This is the 1960 Lincoln cent doubled die variety listed in the Wexler Files as 1960 1¢ Pr WDDO-003. It has a Large Date hubbed over a Small Date. The variety that we have listed as 1960 1¢ Pr WDDO-001 shows similar doubling to the date and was produced the same way as this one.
One proof die produced that year had the exact opposite sequence of hubbings. First it received an impression from a Large Date hub and then it received an impression from a Small Date hub. Coins from this die have a "Small Date/Large Date" variety with the Small Date seemingly sitting on top of the Large Date.
Seen here is the 1960 proof cent doubled die listed as 1960 1¢ Pr WDDO-002. It has the Small Date hubbed over the Large Date.
That year one Denver Mint die was also prepared with the "Small Date/Large Date" sequence of hubbings. This variety also sports a very widely spread RPM variety. Though not as rare as its proof counterparts, it is an extremely popular variety with collectors and commands a significant premium, especially for early die state specimens.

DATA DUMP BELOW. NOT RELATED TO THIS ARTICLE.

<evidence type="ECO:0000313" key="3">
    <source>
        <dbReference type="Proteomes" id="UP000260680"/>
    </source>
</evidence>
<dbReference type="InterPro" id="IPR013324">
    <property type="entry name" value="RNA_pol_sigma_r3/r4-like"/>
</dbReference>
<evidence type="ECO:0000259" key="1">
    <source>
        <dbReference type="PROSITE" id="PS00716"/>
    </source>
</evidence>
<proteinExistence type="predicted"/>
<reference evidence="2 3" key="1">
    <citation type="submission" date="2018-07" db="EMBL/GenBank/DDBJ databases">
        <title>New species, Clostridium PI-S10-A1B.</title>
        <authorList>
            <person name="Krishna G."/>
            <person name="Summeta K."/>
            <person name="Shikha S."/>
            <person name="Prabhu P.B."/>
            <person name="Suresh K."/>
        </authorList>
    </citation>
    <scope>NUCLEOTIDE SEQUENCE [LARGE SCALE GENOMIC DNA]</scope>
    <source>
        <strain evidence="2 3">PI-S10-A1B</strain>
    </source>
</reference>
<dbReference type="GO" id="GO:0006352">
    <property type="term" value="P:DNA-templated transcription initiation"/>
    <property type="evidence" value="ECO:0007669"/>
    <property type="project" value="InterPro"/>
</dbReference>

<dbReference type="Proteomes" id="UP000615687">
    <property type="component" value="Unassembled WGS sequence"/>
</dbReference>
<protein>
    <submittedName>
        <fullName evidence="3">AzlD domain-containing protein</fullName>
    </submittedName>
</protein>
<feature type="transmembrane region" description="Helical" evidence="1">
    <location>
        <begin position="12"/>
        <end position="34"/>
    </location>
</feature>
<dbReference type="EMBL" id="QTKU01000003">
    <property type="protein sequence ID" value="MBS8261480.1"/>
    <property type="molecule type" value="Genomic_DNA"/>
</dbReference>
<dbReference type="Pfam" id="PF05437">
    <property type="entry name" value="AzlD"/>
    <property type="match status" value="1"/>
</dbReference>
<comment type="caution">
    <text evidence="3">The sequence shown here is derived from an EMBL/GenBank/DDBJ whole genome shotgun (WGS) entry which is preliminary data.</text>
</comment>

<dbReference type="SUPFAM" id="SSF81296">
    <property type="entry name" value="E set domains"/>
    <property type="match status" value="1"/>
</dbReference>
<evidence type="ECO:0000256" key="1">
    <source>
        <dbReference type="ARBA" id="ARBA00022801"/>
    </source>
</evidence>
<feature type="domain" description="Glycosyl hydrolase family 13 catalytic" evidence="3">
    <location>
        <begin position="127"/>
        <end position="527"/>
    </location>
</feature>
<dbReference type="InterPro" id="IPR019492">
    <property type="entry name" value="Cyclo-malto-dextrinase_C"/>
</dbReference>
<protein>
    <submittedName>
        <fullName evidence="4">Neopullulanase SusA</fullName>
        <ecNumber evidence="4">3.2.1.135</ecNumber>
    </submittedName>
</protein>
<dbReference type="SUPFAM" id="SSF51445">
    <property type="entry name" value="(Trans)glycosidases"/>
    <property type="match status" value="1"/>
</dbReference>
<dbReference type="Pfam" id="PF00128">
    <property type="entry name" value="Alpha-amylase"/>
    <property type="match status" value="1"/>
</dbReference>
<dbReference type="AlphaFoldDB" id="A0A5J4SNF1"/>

Here is the 1960-D "Small Date/Large Date" variety. Notice how the Small Date appears to be resting on the Large Date. This variety is listed in our files as 1960-D 1¢ WDDO-001. Also notice the extra mint mark well north of the main mint mark. This is not part of the doubled die doubling. The application of the mint mark was a completely separate process from hubbing the die for the design.
What many collectors may not be aware of is the fact that all 20th century overdates are actually Class III doubled die varieties. They were created by using working hubs from two different years on the same working die. Examples of this include the 1918/7-D Buffalo nickel, the 1918/7-S Standing Liberty Quarter, the 1942/1 and 1942/1-D Mercury Dimes, and the 1943/2-P Jefferson Nickel.
This 1942/1 Mercury Dime overdate is actually a Class III doubled die variety. It first received an impression from a working hub with the 1941 date and then an impression from a working hub with the 1942 date.